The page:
Lean Side Effects

Also known as purple drank or sizzurp, lean is often considered a harmless party drug amongst rappers and their young adult fans, but its side effects cause long-term health problems and numerous overdose deaths yearly.

The truth about lean is that it contributes to the opioid crisis. Its main ingredient is codeine which is an opioid. Regardless of how small the dose is, opioids have dangerous side effects that become even more severe when mixed with alcohol or drugs, as many lean users do.

Lean is a mixture of prescription-strength cough syrup containing codeine and soft drinks, sometimes with alcohol and candy added. One of the reasons purple drank has become so popular is that it is readily available, tastes good, and is easy to conceal in public and social situations.

Popular media has given lean a strong foothold in pop culture and social media. During the 1990s, lean started to gain popularity, especially in southern hip-hop circles, specifically in the chopped and screwed genre.

It has recently reached mainstream fame with rappers like Lil Wayne and Mac Miller featuring lean prominently in their lyrics, public appearances, and interviews. Pop stars Justin Beiber and Juice WRLD had publicly discussed their struggles with lean abuse. Sadly, Mac Miller and Juice WRLD died from accidental overdoses involving other drugs.

What’s Lean?

Lean, also known as purple drank and sizzurp, is the name for drug cocktails made from prescription cough syrup, soft drinks, and flavored candy.

Sizzurp earned its name because users frequently become drowsy and lean over or against something to stay upright and balanced. It is common for people to mix alcohol with lean because it enhances its effects.

Other common names for lean include:

  • Purp
  • Dirty Sprite
  • Purple drank
  • Sizzurp
  • Drank
  • Texas tea
  • Player potion
  • Purple jelly
  • Sip-sip
  • Oil

Although purple drank is made with legal, readily available substances, it is still an addictive substance that can have life-threatening side effects and lead to a fatal overdose.

what is lean

What Color Is Lean?

The slang for lean, purple drank refers to the color made from a mix of prescription cough syrups that are tinted purple and give lean the same color. But lean can be a variety of colors depending on what people mix it with. Some mixtures are a mix of purple and red, called red lean.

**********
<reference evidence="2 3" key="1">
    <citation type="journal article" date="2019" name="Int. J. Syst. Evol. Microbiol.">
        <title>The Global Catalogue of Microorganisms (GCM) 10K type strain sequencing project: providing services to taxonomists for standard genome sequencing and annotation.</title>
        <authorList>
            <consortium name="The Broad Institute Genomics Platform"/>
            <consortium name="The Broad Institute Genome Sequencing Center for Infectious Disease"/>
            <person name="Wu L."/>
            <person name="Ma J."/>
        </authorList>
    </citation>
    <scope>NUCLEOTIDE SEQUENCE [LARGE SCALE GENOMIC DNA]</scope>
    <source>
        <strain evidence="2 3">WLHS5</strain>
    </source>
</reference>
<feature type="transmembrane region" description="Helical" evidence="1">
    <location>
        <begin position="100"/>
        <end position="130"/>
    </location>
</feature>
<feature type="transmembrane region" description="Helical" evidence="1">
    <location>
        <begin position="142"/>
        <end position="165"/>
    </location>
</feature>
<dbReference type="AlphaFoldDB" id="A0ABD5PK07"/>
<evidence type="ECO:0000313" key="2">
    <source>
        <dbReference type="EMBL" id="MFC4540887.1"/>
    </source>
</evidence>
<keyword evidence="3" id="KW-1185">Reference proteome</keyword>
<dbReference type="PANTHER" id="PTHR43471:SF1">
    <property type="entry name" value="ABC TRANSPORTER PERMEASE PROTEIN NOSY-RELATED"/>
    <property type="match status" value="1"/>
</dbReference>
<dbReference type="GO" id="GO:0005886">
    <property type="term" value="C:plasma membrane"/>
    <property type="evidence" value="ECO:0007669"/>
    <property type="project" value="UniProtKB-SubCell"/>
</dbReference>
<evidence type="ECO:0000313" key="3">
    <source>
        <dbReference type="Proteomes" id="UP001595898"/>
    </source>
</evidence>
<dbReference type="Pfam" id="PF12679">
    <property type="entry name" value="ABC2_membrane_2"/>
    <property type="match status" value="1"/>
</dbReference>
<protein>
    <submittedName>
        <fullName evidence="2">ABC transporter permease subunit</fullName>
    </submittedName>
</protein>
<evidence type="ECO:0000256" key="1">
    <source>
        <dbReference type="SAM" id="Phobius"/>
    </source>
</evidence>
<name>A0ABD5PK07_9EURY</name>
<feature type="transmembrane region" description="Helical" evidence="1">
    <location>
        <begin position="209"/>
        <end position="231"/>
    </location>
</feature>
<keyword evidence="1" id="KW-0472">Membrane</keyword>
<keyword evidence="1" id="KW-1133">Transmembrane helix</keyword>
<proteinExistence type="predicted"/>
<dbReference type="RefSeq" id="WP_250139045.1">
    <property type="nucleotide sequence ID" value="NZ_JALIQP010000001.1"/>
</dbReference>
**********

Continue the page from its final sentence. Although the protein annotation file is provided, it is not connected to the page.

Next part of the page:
What Is in Lean?

Lean is a liquid mixture of prescription-strength cough medicine with codeine, cough syrup’s active ingredient, promethazine, soft drinks, hard candy, and sometimes alcohol. Codeine is an opiate that makes purple drank addictive, causing its euphoric effects

Codeine is an opioid, and even though it is not as potent as other prescription opioids like morphine and oxycodone, it is still an addictive central nervous system depressant that can potentially be life-threatening at high doses. Cough syrup containing codeine is regulated and requires a prescription, making it difficult to get for some people. Alcohol is popular to add to sizzurp because it intensifies the effects. Alcohol is also a central nervous system depressant.

When codeine is unavailable, many people will substitute cough and cold medications with dextromethorphan (DXM), a central nervous system depressant with similar sedative effects to codeine.

The National Institute on Drug Abuse (NIDA) cites DXM as the most abused over-the-counter medicine, especially in combination with alcohol and marijuana.

Drinking cough suppressants with dextromethorphan straight out of the bottle to get high is called robotripping, though it is less common than mixing it with soda to make lean.

The most common soft drink used to mix lean is Sprite, but others are used too, depending on the flavor a user likes. The flavoring and carbonation make it easier to drink. Carbonation also causes drugs and alcohol to enter the bloodstream quicker, so adding soft drinks causes lean to kick in sooner. People add candy like Jolly Ranchers to dissolve in the mixture for more flavor to help cover up the taste of cough syrup and alcohol.

Large doses of central nervous system depressants have dangerous side effects and can cause fatal overdoses. Drinking lean is especially dangerous because most people don’t measure the amount they mix and frequently down it before the effects set in, meaning by the time you realize you’ve had too much, you can already be experiencing an overdose

what is in lean
Copyright: The Drug Users Bible
Credit: Dominic Milton Trott
CC BY 2.0

What Does Lean Do to You?